Badger the Botcher
Lieutenant Commander Robert Badger (Kenneth More - The Longest Day) is without a doubt a good naval officer, the trouble is he always speaks the truth and some times those he is speaking it to don't want to hear it. It is how he ends up being transferred from service aboard a ship to the Royal Naval College in Dartmouth to help in instructing the new recruits. Unfortunately one of the recruits, Dewberry (Jeremy Lloyd), happens to be the son of a prominent Member of Parliament who given half a chance would like to terminate the Navy and when some thing Badger says gets back to him it unsurprisingly puts him in deep trouble with the top brass. It is how he and a trio of Midshipmen end up in an exchange program with the United States navy.
Let me tell you about some of the things you will find in "We Joined the Navy" one shipman chased by the Admiral's dog climbs over the side of the boat and spanks the dog with a paintbrush. We also get another man flirting with a female Lt. I could go on but I reckon you get the gist as to the sort of comedy which fills this movie as of course there is some chaos and more flirting along the way as we follow the Brits aboard a US ship. And some of it genuinely amusing, from Sid James briefly appearing as a dancing instructor to Dirk Bogarde making a brief cameo in a familiar character for him.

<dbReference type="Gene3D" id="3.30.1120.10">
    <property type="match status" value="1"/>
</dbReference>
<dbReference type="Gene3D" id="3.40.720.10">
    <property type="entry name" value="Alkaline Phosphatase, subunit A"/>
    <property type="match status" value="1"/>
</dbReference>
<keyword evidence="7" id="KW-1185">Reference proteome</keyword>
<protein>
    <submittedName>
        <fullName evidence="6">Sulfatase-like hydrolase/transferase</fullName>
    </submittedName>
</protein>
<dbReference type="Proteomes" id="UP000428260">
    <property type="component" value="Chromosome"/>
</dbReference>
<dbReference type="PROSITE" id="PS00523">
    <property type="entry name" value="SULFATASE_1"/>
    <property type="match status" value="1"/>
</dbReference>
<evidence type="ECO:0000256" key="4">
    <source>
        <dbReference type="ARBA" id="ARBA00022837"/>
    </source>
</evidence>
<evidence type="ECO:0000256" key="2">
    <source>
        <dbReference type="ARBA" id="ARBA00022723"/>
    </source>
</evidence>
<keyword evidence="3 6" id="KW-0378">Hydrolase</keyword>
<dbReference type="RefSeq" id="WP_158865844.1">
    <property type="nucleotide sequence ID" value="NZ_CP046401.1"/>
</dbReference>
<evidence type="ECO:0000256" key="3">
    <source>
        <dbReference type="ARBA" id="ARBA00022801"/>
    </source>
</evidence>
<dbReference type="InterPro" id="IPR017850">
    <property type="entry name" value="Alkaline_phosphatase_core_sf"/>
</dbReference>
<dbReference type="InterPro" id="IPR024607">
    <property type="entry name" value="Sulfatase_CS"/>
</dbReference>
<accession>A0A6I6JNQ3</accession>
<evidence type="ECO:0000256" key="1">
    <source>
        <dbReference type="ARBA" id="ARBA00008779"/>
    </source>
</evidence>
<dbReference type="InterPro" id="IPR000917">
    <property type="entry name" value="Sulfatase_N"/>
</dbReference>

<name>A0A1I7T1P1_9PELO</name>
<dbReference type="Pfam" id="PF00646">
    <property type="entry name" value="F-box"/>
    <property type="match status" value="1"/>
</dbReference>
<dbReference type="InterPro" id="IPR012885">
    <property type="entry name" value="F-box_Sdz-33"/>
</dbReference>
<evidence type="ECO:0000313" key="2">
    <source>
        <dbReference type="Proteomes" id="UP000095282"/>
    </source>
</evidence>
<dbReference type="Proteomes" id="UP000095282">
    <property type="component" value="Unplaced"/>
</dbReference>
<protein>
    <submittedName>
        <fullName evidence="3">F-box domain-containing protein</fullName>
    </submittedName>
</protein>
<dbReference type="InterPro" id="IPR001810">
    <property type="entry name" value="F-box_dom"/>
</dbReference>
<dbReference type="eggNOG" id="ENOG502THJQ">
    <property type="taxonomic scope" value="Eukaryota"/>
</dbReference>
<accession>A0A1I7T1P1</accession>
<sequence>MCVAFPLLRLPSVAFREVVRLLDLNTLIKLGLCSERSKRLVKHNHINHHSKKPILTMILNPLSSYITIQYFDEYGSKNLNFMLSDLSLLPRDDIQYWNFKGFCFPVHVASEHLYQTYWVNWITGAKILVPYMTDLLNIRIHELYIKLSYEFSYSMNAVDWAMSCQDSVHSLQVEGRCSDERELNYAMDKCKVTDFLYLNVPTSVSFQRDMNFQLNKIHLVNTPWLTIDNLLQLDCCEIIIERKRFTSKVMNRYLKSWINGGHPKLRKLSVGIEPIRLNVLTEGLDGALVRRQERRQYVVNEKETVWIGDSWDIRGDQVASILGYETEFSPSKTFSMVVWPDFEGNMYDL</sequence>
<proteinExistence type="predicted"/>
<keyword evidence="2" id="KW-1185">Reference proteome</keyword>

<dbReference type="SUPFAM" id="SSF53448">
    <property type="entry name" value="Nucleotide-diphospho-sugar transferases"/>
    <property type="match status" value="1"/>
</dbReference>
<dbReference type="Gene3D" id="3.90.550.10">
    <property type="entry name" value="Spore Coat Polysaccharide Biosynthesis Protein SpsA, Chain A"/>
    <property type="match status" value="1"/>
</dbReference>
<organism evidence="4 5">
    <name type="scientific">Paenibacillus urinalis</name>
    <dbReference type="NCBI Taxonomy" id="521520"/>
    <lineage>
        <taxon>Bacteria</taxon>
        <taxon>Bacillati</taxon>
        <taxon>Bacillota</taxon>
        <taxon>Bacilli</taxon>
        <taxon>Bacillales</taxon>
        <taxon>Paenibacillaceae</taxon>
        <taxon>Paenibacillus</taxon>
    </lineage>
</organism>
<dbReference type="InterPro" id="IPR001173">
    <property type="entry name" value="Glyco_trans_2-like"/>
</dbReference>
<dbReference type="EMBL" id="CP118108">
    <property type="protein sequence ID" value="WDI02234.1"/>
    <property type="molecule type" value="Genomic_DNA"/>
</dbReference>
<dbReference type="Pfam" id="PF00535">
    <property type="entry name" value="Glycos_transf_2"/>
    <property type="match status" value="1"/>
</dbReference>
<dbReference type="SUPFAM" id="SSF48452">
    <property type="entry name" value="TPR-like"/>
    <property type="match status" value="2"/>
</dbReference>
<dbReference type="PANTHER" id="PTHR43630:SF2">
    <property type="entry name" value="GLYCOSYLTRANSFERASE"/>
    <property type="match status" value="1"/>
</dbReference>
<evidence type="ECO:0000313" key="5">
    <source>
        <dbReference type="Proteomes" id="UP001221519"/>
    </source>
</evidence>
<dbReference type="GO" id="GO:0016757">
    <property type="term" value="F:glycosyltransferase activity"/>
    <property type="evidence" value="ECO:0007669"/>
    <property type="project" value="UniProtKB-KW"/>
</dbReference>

The trouble is that relatively quickly "We Joined the Navy" gets in to a routine as Badger and his men keep on getting in to trouble whilst Badger flirts with Lt. Blair and then it is just a case of more and more of the same which I can't deny ends up becoming repetitive and tedious. To put this as simply as I can; what you get in "We Joined the Navy" you will have seen in countless other British comedies of the era with some of the same cast but it is done better in those other comedies.
What this all boils down to is that "We Joined the Navy" is just a typical British comedy from the 1960s and with it featuring a few American actors it was probably made with the intention to see if the British sense of humour would work for an American audience.